Jan. 16, 2010
SEATTLE (AP) - Isaiah Thomas pumped his fist, shouting into the din of the roaring Washington crowd and strutted as he went back up the floor.
This wasn't after another one of Thomas' circus shots in the lane against someone a foot taller. This display of emotion came after getting a five-second call on the defensive end.
Taking their cue from Thomas, the Huskies stymied California with aggressive, physical defense, and got 25 points from Quincy Pondexter in an 84-69 win over the Golden Bears on Saturday that put Washington back in the Pac-10 race.
Thanks to Husky hoops fans who contributed to World Vision collecting more than $13,000 at today's game against Cal!
And they have their defense to thank for the turnaround.
"We did a really good job on our defensive pressure this entire weekend," Washington coach Lorenzo Romar said. "I think maybe that was one of the biggest improvements that we've made."
Pondexter scored 21 of his 25 in the first half when Washington put this one out of reach. Thomas added 20, but his most important contribution on this afternoon came in his defensive matchup against Cal leading scorer Jerome Randle.
After scoring a career-best 39 points on Thursday against Washington State, Randle was held to just five on Saturday. The Huskies' student section chanted "Randle, Randle" and held their hands to form a zero until Randle finally scored with 12:12 remaining. They rewarded the runner in the lane with mock applause for Randle, but the Bears still trailed by 22. Washington's biggest lead was 29 in the second half.
Randle finished with more turnovers - eight - than points, with seven coming in the first half.
Patrick Christopher led California (11-6, 3-2 Pac-10) with 28 points, but was the only one of Cal's top four scorers to reach double figures.
Randle sat glumly on the bench in the final minutes with a towel flung over his shoulders. He said afterward that a twisted right knee suffered in the closing seconds against Washington State was bothering him, but wasn't an excuse for his poor effort.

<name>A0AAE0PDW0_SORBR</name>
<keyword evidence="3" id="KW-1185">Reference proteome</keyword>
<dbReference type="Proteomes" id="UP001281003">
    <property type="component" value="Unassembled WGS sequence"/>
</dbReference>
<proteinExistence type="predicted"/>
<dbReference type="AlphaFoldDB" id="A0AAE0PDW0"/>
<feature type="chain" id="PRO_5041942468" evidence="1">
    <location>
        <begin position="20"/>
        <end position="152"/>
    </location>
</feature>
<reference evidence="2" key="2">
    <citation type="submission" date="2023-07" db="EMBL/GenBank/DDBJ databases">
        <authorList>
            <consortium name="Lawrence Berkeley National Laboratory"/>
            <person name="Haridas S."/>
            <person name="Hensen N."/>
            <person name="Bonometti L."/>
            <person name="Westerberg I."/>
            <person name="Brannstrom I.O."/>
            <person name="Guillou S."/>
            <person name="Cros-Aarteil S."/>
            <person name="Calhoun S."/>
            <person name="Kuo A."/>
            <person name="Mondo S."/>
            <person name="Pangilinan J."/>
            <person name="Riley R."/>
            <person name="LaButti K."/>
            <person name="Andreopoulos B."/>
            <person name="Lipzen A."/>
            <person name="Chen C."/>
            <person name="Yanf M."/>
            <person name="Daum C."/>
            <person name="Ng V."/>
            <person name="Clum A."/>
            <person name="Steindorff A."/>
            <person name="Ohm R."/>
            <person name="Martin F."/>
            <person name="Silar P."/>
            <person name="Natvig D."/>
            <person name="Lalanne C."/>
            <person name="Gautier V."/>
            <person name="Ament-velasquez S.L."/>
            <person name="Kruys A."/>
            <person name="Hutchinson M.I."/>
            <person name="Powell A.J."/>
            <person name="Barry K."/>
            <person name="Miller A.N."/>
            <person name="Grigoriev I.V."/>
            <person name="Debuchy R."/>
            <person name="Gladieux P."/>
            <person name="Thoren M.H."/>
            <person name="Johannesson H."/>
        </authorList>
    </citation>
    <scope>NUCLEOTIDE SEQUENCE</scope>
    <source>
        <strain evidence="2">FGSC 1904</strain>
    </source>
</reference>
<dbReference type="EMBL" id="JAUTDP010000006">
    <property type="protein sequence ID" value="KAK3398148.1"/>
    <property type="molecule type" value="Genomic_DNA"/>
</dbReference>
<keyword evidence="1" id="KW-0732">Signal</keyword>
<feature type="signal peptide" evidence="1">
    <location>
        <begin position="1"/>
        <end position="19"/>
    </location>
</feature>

"I wasn't fast like I was any other time. I wanted to try and play through it, but (Washington) played great," Randle said. "I tip my hat to them. They came out ready to play."
After dropping three straight to Oregon, Arizona State and Arizona, the Huskies (12-5, 3-3) looked lost and without an identity. They appeared to rediscover themselves by blowing out the Bay Area schools.
"Maybe it took that to open our eyes," Romar said.
Washington forced 22 California turnovers, making up for the 50 times the Huskies sent Cal to the free-throw line. But the fouls served their purpose, displaying the Huskies' aggressive, physical tone on defense, something missing in the previous weeks.
Thomas was a pinball, diving all over the floor, strutting with a limp at times after taking another bump to his already small frame. He was largely responsible for Randle's horrid day.
Thomas followed Randle's every step and often denied him an opportunity to get a pass. Known mostly for his offense, Thomas was as pumped for the five-second call as when his home-run pass found Pondexter for a two-handed dunk in the first half.
"Isaiah was so focused and just didn't give him a lot of looks," Romar said. "When we go back to Cal he might explode for 40. ... I just thought Isaiah had a great amount of concentration and I just think he deserves a lot of credit for that."
The aggressive defense kept Cal's offense from ever getting started. Christopher scored 17 in the first half, but no other Bears player had more than four. Cal coach Mike Montgomery was regularly in the ear of the officials and glared at them as he left the floor at halftime even though the Bears shot 29 free throws in the first half.
"I think more than physically, mentally we weren't ready to deal with the things we had to deal with there to hang and stay in the game," Montgomery said.